SCAI THE BATHHOUSE is a contemporary art gallery known for introducing Japan's avant-garde artists to the world as well as for helping exceptional artists from abroad to establish a presence in Japan. SCAI has a strong track-record of large-scale exhibitions presenting artists such as Lee Ufan and Tadanori Yokoo who led the genesis of Japanese contemporary art, and Toshikatsu Endo, Tatsuo Miyajima, and Mariko Mori who brought Japanese contemporary art to the world's attention in the latter half of the '80s and the '90s by showing their works in international exhibitions. Through their association with SCAI, international artists such as Anish Kapoor and Julian Opie have produced new series of works inspired by Japanese traditional culture and crafts.
SCAI also works to discover and promote young artists. Recent successes include stars of international biennales and of well-acclaimed exhibitions at major art museums, such as Kohei Nawa, Nobuko Tsuchiya, Toru Kamiya, Katsuhiro Saiki, Jeppe Hein, Dzine, and Brian Alfred.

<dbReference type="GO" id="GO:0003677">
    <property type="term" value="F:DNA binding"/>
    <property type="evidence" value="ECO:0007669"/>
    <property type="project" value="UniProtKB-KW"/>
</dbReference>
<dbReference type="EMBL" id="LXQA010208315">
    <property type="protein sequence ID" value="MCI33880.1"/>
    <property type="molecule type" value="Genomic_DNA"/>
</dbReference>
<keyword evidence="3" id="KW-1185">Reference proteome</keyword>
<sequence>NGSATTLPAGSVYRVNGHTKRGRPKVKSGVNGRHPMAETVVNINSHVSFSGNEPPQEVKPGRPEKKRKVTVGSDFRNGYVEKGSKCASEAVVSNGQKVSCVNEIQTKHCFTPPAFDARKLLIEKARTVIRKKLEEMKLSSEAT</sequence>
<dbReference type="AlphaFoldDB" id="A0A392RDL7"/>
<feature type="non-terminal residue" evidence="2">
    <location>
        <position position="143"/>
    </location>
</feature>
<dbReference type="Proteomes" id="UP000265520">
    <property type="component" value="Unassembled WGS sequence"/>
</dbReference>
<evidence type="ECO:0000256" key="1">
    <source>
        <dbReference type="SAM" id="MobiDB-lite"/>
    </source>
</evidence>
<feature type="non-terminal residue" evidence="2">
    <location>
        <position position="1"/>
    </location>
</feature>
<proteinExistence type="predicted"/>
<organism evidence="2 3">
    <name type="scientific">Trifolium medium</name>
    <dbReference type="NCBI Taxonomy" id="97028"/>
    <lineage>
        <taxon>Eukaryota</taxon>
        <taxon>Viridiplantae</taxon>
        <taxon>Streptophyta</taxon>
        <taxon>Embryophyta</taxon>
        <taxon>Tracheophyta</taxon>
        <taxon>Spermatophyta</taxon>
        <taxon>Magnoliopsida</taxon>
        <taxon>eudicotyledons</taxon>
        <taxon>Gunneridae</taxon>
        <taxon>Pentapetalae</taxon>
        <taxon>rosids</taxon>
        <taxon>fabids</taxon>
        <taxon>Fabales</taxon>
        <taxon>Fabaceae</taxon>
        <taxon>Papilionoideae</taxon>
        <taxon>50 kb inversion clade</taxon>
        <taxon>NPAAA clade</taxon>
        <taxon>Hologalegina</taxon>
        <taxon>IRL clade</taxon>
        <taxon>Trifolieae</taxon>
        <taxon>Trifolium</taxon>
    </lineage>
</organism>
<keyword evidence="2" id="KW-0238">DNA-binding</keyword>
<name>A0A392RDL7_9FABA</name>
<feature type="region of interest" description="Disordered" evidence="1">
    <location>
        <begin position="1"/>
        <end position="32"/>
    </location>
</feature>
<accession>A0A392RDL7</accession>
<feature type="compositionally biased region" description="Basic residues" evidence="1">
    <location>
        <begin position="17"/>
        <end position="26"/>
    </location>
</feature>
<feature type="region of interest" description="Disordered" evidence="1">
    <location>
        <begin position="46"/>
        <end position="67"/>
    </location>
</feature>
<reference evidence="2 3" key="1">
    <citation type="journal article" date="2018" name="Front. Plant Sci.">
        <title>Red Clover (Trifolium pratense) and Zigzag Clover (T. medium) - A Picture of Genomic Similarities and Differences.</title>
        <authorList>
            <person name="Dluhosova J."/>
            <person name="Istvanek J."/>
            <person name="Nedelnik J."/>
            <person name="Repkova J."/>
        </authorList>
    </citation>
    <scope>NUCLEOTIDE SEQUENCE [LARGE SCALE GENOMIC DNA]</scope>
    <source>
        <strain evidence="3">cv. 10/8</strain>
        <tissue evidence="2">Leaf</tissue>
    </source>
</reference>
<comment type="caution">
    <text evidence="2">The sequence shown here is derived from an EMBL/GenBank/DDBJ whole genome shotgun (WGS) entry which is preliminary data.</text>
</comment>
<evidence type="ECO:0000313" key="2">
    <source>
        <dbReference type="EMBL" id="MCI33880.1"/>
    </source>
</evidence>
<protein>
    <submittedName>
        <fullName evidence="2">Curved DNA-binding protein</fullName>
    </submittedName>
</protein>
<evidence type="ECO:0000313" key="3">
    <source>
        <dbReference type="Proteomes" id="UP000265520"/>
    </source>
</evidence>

In addition to gallery exhibitions, SCAI has also been responsible for numerous site-specific projects, including public art by Tatsuo Miyajima and Louise Bourgeois at Roppongi Hills, and Julian Opie's commissioned work at Omotesando Hills.
SCAI THE BATHHOUSE opened in 1993 with the completion of the renovation of Kashiwayu, a venerable public bath with a 200-year history. The outside of the bathhouse possesses an elegant atmosphere, with its tiled roof and towering chimney. Take one step inside and you find yourself in a very unique exhibition area, a neutral space with white walls, a concrete floor and natural light descending from the high ceiling. Located in the traditional shitamachi (downtown) Yanaka district, SCAI THE BATHHOUSE lies in middle of an art zone, conveniently close to Ueno where many museums and art universities can be found. The gallery is a six-minute walk from the South Exit of JR Yamanote Nippori Station, and a seven-minute walk from Nezu Station on the Chiyoda Line.